Through becoming increasingly interested in zines I have found narratives and voices that I had not opened myself up to hearing previously. There are people writing and creating in the margins and through zine-making, their work can reach more people. Once we start listening to those voices, we shouldn’t stop. By consuming zines and turning to publishers who give platforms to underrepresented writers, we make a clear statement that we want more from exclusionary publishing houses.
Zines can exist as sites of critique and, similarly, of celebration. The ideas and the lives contained within them can reach anyone who picks one up out of interest, anyone who sees something that resonates with them. If you decide that you want to start making zines, it can be a little scary trying to figure out how you want that to look. Whilst there are organisations and libraries that are dedicated to collecting and preserving physical copies of zines, some are still in the process of creating online catalogues of these publications. There are some really wonderful online archives and shops dedicated to zines on a variety of topics and from a variety of communities that you can turn to for inspiration.
In the Special Collections here in UCC there is an archive of zines collected by Cork Zine Archive, following on from their 2019 exhibition in Boole Library: ‘Publish and be Damned; Cork Zine Archives 1975-2005’. Cork itself has a rich zine history, with each publication acting as a snapshot into the counter-cultures that have rippled through the city at various stages.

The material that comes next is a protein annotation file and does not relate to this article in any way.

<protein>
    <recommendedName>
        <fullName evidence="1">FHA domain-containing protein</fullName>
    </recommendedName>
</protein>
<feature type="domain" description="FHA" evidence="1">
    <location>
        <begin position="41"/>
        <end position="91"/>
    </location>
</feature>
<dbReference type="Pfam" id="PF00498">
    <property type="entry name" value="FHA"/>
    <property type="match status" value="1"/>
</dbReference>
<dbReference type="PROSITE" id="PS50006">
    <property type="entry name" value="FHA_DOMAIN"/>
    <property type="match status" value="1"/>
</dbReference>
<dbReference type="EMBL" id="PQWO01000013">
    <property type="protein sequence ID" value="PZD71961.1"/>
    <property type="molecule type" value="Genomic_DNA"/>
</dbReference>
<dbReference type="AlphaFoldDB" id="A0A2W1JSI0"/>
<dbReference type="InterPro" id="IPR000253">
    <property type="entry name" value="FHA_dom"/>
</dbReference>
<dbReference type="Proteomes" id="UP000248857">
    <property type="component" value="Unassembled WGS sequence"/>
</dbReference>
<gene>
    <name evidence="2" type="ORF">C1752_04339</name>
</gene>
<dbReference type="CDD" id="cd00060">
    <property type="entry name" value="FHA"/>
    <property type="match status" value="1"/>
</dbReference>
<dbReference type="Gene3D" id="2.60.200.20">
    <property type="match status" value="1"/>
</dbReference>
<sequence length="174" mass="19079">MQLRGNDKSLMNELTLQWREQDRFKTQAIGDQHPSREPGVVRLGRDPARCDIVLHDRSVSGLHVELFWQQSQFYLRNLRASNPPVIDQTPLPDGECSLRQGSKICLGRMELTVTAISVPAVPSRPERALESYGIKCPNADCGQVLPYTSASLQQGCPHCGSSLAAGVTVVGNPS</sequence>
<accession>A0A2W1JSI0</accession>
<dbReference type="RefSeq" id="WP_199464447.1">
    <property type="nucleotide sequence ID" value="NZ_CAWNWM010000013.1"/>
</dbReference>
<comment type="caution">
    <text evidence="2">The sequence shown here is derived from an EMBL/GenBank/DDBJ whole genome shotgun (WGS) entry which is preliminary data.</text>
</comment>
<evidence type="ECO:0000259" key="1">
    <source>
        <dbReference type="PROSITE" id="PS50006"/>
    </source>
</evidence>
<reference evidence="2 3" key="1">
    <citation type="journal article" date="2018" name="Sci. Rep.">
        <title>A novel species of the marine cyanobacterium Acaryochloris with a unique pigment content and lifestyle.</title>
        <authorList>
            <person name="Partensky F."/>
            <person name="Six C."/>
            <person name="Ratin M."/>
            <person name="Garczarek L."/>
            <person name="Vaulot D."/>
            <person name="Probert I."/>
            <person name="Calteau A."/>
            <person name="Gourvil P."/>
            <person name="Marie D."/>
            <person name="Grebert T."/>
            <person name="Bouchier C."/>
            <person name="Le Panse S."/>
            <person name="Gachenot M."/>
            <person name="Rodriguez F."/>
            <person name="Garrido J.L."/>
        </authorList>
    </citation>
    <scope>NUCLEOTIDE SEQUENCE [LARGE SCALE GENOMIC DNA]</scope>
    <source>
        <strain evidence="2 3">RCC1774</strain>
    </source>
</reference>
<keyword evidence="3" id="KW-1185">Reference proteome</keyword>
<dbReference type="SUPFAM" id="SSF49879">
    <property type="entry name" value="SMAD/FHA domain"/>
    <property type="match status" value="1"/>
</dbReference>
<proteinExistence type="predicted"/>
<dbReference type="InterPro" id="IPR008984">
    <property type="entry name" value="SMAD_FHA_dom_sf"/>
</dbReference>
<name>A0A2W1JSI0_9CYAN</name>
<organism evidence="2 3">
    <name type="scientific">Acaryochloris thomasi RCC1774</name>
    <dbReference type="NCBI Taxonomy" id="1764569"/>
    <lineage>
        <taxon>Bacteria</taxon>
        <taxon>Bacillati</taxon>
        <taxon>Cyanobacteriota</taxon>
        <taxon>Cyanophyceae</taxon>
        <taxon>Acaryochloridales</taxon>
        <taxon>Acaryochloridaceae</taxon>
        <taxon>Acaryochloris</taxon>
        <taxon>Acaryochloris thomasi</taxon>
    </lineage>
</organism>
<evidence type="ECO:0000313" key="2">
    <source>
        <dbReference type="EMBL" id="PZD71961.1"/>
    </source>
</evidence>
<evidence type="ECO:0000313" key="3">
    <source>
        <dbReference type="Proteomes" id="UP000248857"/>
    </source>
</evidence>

The POC Zine Project is a volunteer-based grassroots entity founded by Daniela Capistrano in 2010. They describe themselves as “an experiment in activism and community through materiality” and strive to collect and make accessible zines created by POC (People of Colour). On their issuu they have multiple publications available to read online.
Annie Forrester is a Cork-based artist and it was her work that initially got me interested in zines. On her Etsy, amongst a myriad of lovely things, you can find her zines that draw from specific moments and entities for inspiration, like baths and Missy Elliott.
There are so many ways to make your own zine, and a manifold of subjects you can build your zine around. A tool that has made me laugh and also taught me more about using different zine formats is the wonderful Electric Zine Maker, available on itch.io. The lo-fi graphics that are reminiscent of the early days of the internet and vibrant colours make it a forgiving and enjoyable way to get into zine-making.
Zines are outlets for passion and politics and conductors for the community. Anyone can make one, including you. Your zine can be as basic or as grandiose as you desire. The great thing about zines is that there is no standard format or prescribed way of making one. There is only your way.